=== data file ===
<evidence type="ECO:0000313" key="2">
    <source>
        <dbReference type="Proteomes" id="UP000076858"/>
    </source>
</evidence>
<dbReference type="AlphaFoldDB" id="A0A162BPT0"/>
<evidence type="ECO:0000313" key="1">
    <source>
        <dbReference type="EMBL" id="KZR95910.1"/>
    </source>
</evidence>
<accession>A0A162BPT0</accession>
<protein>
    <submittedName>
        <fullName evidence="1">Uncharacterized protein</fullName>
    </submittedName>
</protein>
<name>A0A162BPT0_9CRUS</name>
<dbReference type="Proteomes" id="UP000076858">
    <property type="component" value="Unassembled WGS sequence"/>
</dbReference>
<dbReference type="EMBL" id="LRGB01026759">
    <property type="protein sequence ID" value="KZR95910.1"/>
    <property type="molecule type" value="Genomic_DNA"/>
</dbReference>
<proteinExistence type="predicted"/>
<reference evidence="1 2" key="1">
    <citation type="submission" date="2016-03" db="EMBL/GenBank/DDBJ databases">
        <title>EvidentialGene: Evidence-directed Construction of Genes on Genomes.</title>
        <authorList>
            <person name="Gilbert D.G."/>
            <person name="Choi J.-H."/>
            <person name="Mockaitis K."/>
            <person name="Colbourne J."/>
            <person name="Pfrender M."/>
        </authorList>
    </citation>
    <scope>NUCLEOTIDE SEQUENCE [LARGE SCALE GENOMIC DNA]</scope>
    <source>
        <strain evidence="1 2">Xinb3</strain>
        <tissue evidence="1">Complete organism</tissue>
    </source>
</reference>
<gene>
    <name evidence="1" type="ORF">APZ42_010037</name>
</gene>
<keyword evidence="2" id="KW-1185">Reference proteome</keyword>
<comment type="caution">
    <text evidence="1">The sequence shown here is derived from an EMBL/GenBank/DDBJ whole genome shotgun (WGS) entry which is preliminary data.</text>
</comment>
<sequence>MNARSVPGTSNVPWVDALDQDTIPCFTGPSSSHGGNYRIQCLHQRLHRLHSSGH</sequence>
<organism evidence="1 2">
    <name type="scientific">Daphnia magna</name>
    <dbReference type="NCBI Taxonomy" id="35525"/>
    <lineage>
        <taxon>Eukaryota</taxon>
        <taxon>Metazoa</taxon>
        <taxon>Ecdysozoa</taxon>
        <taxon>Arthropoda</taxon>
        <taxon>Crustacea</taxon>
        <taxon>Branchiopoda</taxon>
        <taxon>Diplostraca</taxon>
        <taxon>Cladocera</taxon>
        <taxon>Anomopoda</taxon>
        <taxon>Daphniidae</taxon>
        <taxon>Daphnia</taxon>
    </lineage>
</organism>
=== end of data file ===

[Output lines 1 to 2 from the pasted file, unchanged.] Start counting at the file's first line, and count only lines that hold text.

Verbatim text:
<evidence type="ECO:0000313" key="2">
    <source>